Your Brands positioning statement is just a formal name for a sentence or short paragraph which really sums up what your brand is about and where it stands in the world and the market place (its position).
A positioning statement has several uses, and all of them are valuable to you.
It clearly explains what the brand is about, for your staff (including new recruits and those who’ve been with you from the start), your backers, the media, and your bank manager.
It reminds you what your brand is meant to be about, which is very handy when you’re under stress, losing your nerve or thinking of developing something new.
Although it is primarily for ‘internal’ use, a good positioning statement also gives a ‘ready to use’ piece of text for press releases and a host of other places where you might need to describe your brand without having to invent something every time.
A positioning statement paints a picture of the brand’s ambition and its vision in three ways:
- by deﬁning what ‘success’ means for the brand;
- by laying down the ‘rules’ of how success will be achieved;
- by explaining how customers ‘beneﬁt’ from that success.
Blimey, that still sounds all techno-marketing doesn’t it? But let’s look closer.
‘Success’ just means describing what your brand is trying to achieve.
‘Rules’ just means how you are going to go about doing that.
‘Beneﬁt’ just means describing how your customers are going to be better off, happier, more fulﬁlled, or satisﬁed by all your efforts.
“Get lasting results aims to be the best-known independent brand strategy advisor in the UK, giving accessible brand advice (through consultancy, workshops, conference speaking, writing and broadcasting), so that all kinds of non-marketing specialist people can learn to use the power of branding for their businesses.”
‘Success’ for my brand means becoming the best-known independent brand strategy advisor in the UK.
‘Rules’ in my case means: giving accessible brand advice (through consultancy, workshops, conference speaking, writing and broadcasting).
‘Beneﬁts’ to customers are: that all kinds of non-marketing specialist people can learn to use the power of branding for their businesses.
- Keep it short and fairly simple. Positioning statements don’t tell all the ins and outs of how the company works and all its different products and services. They tell a big story in a very few words.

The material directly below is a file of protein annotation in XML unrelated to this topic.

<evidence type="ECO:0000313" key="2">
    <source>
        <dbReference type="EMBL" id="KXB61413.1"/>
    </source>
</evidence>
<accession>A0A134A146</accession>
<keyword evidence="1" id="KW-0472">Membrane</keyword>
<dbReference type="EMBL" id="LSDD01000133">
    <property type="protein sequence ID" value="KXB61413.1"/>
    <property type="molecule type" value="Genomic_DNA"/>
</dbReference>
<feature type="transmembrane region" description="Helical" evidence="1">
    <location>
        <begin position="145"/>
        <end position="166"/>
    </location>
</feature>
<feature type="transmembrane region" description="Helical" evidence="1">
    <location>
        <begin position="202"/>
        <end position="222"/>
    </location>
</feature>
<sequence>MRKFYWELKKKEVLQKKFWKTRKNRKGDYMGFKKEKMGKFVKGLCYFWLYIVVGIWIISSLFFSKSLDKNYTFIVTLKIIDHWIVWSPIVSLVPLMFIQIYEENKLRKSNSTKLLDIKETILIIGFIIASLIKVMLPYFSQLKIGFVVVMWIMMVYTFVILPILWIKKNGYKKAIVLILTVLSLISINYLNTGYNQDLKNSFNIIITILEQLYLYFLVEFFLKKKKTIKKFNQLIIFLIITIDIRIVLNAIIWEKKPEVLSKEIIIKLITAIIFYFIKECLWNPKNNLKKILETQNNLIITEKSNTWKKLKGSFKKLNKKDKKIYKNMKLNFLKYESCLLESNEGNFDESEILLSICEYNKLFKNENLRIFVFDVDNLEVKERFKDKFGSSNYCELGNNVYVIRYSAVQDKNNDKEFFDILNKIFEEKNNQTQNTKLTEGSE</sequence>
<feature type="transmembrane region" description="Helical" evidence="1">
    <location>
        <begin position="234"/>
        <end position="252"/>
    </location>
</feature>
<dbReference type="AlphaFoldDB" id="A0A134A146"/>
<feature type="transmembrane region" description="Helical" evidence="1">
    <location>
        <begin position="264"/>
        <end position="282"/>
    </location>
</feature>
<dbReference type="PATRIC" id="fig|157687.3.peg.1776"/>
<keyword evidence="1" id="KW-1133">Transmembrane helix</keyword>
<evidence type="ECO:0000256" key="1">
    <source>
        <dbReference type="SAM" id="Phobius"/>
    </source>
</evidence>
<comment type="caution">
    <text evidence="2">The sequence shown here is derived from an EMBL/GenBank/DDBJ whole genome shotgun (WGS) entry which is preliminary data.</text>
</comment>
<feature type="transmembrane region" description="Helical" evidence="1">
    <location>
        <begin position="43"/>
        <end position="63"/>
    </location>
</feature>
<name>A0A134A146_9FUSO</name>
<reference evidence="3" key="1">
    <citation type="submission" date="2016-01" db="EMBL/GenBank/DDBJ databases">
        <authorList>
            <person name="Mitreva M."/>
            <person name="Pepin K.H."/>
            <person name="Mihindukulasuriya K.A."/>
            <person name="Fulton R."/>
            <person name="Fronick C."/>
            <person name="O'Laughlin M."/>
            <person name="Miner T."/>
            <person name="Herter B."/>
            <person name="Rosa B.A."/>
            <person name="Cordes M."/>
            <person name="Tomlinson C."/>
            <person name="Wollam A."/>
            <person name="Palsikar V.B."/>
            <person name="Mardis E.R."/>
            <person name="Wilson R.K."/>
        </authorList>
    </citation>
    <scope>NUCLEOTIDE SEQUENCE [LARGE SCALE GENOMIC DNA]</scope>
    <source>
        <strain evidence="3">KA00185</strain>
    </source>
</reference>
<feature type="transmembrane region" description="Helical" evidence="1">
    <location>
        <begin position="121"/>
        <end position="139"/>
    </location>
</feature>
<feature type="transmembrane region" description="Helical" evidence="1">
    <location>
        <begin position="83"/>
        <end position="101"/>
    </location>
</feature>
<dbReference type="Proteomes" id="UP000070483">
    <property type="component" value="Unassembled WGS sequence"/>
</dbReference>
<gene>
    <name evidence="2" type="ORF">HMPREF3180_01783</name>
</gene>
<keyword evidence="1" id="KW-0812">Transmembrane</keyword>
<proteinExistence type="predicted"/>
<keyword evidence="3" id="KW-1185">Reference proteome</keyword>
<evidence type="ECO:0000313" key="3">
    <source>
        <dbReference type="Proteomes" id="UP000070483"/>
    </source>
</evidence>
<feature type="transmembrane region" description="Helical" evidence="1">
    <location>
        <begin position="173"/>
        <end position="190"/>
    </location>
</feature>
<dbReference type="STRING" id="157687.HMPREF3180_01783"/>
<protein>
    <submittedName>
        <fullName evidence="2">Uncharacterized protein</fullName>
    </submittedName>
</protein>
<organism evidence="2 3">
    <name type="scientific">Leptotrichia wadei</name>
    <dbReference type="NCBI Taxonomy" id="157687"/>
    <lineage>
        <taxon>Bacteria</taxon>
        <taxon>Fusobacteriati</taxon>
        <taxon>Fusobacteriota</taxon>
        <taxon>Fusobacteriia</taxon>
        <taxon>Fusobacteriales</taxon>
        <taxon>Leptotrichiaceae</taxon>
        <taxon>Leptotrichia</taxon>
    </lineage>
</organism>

- Don’t be so detailed as to be inﬂexible. You really don’t want a positioning statement that you have to alter every time you launch a new product. Keep it ﬂexible and strong, not brittle.
- Stay clear and speciﬁc. Avoid being too grandiose or too broad in scope.
We’ve established what a positioning statement is for and how to construct one. Now it’s your turn. Perhaps the easiest way to do this is in by using the three elements of success, rules and customer benefits.
So. . .
- Success: Describe here what success looks like for your brand. You can think of it in geographical terms, or size, or reputation.
- Rules: Describe here how you will achieve that success, by describing what you are going to provide in terms of products, services, expertise, etc.. Remember not to get too detailed.
- Beneﬁts: Describe here how your customers’ lives will be enhanced by what you do.
Now the crafting bit. Once you are happy with your three elements you need to shape them into a sentence or two which you feel is authentic, convincing and genuinely descriptive of what your brand is trying to achieve.
- Branding: start here
- Assessing your brand
- Finding brands authentic purpose
- Brand strategy
- Branding: talent
- Brand values
- Differentiating your brand
- Focusing on your ideal customers
- Developing brand – six legged spider
- Brand positioning
- Brand story
- Crafting the Internal brand positioning statement
- Shaping the external brand positioning line